The religious background she chooses to us for her research was Judaism. She decided on Judaism because “of its special emphasis on the behavioral performance of 613 biblical commandments and their deviations, alongside its lack of a specific credo” (Brezis 296). She had a total of sixteen participants in the study four of which were female, and the rest male all participants were between the ages of 9 to 26. “Participants were recruited through local support groups for parents of autistic children in and around Jerusalem”, and their degree of religious practice varied from “ultra-orthodox to secular” (Brezis 297). She conducted all the interviews in Hebrew, and three participants interviews, out of the original sixteen, had to be excluded form the study. The interviews she conducted were between one hour to one hour and half hours. She opened with questions regarding the degree of religious practice, such as keeping kosher, Shabbat, and holidays they and their parents keep, and then she slowly worked into more “personal questions of belief and the nature of their personal relationship with God” (Brezis 298).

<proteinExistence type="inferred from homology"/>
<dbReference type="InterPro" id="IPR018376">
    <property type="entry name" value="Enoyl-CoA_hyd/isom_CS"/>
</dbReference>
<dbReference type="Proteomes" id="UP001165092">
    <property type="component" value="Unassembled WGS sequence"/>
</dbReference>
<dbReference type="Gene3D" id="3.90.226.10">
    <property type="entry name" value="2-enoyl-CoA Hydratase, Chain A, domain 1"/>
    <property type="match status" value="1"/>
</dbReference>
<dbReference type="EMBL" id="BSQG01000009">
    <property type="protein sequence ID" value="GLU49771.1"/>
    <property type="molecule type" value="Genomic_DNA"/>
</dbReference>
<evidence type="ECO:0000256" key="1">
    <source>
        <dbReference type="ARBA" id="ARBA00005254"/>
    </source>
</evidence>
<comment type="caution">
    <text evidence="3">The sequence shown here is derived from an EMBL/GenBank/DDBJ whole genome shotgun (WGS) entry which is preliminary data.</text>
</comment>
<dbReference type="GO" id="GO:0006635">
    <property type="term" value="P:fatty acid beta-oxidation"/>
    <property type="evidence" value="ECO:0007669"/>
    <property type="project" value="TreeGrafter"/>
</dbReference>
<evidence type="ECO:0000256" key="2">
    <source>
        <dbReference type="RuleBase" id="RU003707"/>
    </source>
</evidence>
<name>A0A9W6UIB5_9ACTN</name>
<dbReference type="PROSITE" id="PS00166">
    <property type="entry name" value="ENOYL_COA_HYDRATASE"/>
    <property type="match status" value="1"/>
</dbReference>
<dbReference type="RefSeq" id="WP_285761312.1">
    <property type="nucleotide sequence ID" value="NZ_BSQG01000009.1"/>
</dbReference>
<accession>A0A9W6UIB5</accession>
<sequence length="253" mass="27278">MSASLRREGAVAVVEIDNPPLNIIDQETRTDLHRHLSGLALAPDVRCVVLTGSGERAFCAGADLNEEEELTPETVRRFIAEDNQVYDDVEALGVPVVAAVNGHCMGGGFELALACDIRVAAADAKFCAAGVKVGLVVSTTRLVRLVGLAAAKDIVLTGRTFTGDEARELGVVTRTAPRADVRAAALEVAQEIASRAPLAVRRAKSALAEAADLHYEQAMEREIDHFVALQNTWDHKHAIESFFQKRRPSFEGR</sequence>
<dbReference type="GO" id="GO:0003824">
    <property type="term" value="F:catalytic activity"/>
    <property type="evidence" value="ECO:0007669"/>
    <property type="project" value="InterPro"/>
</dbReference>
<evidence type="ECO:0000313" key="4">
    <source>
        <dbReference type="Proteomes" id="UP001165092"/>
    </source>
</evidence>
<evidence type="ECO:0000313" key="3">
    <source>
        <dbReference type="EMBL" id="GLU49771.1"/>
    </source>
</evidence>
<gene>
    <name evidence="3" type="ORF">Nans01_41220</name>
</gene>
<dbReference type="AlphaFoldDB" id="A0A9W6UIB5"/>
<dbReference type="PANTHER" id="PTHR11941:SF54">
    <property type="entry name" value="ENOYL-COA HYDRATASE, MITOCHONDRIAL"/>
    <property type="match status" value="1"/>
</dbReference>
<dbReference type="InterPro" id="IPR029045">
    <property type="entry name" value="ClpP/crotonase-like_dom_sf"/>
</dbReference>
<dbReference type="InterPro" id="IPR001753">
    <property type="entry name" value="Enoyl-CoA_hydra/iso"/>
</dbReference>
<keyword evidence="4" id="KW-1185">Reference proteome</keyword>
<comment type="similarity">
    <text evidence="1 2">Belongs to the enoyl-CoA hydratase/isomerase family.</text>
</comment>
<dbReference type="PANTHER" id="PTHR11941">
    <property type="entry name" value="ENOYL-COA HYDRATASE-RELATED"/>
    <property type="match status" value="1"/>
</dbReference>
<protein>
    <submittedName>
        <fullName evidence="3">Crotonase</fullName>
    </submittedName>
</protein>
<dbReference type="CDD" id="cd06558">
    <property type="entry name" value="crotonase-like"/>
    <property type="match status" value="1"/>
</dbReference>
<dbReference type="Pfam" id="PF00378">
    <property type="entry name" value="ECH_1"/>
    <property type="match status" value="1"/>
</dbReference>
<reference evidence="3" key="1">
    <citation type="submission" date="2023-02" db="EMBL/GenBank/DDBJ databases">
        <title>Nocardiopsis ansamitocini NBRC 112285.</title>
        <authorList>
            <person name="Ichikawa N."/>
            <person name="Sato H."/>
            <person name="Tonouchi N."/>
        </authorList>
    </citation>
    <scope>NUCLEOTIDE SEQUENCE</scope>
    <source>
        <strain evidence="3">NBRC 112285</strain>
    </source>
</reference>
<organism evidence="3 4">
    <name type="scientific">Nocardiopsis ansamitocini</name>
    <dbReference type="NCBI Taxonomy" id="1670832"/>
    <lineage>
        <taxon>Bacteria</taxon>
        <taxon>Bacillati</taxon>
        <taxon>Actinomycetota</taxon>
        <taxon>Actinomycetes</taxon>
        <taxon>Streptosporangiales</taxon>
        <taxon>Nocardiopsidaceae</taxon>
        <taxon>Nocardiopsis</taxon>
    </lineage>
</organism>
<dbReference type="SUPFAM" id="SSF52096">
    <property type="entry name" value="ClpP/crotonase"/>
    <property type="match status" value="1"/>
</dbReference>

The results of her research were full of diversity and rich with information that is worthy of further inquiry. There are several excerpts that Brezis includes in the chapter from her interviews that point to a use of religious and cultural scripts and “scaffolding of personal identity, but also refute Bering’s (2002) predictions that “autistic persons would fail to develop agentive views of God” (Brezis 306). Brezis was in fact able to show, through her interviews, “that autistic persons can hold an agentive view of God as directing events in the World, and a minority can even engage in an amore personal exchange with God” (Brezis 306).